3. Sparkling Wine Brunch at Karma Vineyards. This winery convinced me, along with quite a few of my fellow bloggers, that Lake Chelan’s specialty might well be sparkling wines. Each of the wines we tasted had impressively small, pointy bubbles and bright acids, ensuring that they pair well with a range of foods. My favorites were the 2010 Karma Brut, which had rich apple fruit and balanced lemony acids, and (despite the unfortunate name) the 2011 Hard Row to Hoe “Good in Bed” Blanc de Noir, with its beautiful texture, pronounced berry flavor and juicy, orangey acids.

 

Sarah pouring Moon Curser

4. Bus Tastings. We spent a lot of time on buses at the Wine Blogger Conference this year, for better or worse, and the conference organizers had no intention of wasting that time. Why just sit there when you can be drinking wine? The best bus tasting culminated with a 2011 Moon Curser Petit Verdot, a variety which appears in Bordeaux-style blends far more often than in a varietal wine. It had a gorgeous mocha aroma, dark fruit, rustic tannins, a zing of acids and an aromatic finish. Delicious. The winery takes its name from local gold smugglers, who would curse the full moon as they tried to sneak their booty across the border at night.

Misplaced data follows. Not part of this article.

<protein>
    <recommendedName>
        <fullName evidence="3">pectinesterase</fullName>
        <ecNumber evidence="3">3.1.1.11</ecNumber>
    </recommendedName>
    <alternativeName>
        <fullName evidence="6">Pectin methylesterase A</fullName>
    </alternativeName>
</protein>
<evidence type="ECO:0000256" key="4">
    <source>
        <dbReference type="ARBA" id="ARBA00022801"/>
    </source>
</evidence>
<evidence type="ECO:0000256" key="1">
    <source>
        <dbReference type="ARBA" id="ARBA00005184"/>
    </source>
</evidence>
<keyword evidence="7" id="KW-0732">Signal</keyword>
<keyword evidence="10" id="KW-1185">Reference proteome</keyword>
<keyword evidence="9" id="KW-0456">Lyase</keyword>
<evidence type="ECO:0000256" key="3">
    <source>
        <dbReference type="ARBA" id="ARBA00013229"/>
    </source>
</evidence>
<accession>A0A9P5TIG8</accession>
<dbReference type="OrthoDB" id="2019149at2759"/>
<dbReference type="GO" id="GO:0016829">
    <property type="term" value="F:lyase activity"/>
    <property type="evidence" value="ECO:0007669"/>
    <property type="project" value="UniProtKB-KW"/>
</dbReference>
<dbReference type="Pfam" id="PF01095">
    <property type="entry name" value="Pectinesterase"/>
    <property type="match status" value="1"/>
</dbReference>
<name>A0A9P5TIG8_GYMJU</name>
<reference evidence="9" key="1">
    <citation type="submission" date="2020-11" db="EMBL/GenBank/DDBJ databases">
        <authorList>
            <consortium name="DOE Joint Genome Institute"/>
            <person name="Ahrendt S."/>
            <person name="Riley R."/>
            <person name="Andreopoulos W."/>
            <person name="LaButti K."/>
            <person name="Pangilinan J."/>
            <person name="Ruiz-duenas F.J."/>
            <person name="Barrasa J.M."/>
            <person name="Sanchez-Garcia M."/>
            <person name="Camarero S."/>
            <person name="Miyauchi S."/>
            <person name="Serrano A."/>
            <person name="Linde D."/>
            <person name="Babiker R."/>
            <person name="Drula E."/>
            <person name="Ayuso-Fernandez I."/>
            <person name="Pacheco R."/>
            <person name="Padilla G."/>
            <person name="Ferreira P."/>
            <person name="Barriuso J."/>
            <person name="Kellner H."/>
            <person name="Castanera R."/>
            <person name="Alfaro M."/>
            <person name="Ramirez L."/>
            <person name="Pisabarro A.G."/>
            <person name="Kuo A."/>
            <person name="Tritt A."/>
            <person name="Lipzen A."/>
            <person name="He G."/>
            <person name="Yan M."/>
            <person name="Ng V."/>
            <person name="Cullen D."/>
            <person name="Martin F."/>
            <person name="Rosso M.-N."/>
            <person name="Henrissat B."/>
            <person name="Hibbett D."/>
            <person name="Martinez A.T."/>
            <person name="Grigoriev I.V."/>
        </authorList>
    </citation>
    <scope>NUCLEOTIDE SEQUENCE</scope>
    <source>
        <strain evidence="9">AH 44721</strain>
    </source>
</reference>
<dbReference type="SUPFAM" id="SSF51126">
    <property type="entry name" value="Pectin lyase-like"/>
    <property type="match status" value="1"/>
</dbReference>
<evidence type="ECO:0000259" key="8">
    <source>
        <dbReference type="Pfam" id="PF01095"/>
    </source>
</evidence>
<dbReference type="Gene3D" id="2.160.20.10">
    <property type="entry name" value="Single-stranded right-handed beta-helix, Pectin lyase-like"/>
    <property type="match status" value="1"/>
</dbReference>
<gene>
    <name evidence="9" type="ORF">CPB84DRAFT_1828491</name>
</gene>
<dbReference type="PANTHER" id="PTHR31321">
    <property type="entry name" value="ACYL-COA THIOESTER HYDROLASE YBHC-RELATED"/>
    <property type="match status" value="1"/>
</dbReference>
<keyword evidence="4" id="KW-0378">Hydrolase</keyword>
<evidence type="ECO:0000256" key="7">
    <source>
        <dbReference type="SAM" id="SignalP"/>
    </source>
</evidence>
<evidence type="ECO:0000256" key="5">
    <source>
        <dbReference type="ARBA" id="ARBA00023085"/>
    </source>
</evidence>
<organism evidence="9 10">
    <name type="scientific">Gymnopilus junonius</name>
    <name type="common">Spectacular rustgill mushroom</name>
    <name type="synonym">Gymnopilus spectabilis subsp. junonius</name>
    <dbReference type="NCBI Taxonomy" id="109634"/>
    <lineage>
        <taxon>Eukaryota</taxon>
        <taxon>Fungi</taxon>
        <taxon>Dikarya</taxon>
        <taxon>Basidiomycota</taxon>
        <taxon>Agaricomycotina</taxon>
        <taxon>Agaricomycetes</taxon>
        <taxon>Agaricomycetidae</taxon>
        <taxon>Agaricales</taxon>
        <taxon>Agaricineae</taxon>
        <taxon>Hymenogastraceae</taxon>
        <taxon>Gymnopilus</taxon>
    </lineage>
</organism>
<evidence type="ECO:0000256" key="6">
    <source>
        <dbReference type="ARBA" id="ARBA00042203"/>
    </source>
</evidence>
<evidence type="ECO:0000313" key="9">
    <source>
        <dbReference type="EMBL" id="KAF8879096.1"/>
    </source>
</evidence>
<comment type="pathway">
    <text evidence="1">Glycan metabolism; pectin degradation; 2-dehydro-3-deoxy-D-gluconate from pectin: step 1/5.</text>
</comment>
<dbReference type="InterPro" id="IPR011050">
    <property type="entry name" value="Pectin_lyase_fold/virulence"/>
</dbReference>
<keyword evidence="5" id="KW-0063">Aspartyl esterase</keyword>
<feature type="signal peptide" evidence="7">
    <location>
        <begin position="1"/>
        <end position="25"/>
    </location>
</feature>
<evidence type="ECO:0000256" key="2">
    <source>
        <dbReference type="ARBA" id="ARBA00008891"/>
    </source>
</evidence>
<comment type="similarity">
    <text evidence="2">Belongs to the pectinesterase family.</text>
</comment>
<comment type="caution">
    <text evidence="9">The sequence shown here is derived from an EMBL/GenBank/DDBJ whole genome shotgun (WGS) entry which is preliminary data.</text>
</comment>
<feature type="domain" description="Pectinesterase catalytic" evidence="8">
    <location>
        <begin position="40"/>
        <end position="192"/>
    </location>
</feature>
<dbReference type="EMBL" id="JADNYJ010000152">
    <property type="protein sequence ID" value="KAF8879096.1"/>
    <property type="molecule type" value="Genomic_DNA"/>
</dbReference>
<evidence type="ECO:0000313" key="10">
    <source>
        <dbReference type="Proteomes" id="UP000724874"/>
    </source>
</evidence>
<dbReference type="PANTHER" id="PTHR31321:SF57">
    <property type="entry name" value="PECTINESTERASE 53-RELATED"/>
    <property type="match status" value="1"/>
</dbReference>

Hainle Gewürztraminer Ice Wine

5. 2010 Hainle Vineyards Estate Winery Gewürztraminer Ice Wine. Kristof Gillese led a fascinating session about judging wine, selecting several delicious British Columbian wines for us to sample. I very much enjoyed the rich and lively 1996 Summerhill Pyramid Winery sparkling wine, the cheery and earthy 2008 Tinhorn Creek Old Field Series Pinot Noir, and the velvety and peppery 2009 Painted Rock Merlot.

But the Hainle Gewürztraminer Ice Wine was staggeringly delicious. It’s rare to see a Gewürztraminer ice wine, I learned, because the fruit usually falls off the vine before the first frost, or at the very least loses its acidity. Conditions have to be just right, and with this wine, Hainle hit a home run. It had a rich but fresh honeysuckle aroma, and such verve on the palate! It started lush and sweet, as you might expect, but then startlingly zesty acids kicked in, followed by a pop of white-pepper spice. On the finish, I got a touch of orange along with an aromatic tobacco note. It was sublime. If you can find a way to get to Hainle to taste this wine, for God’s sake, do it.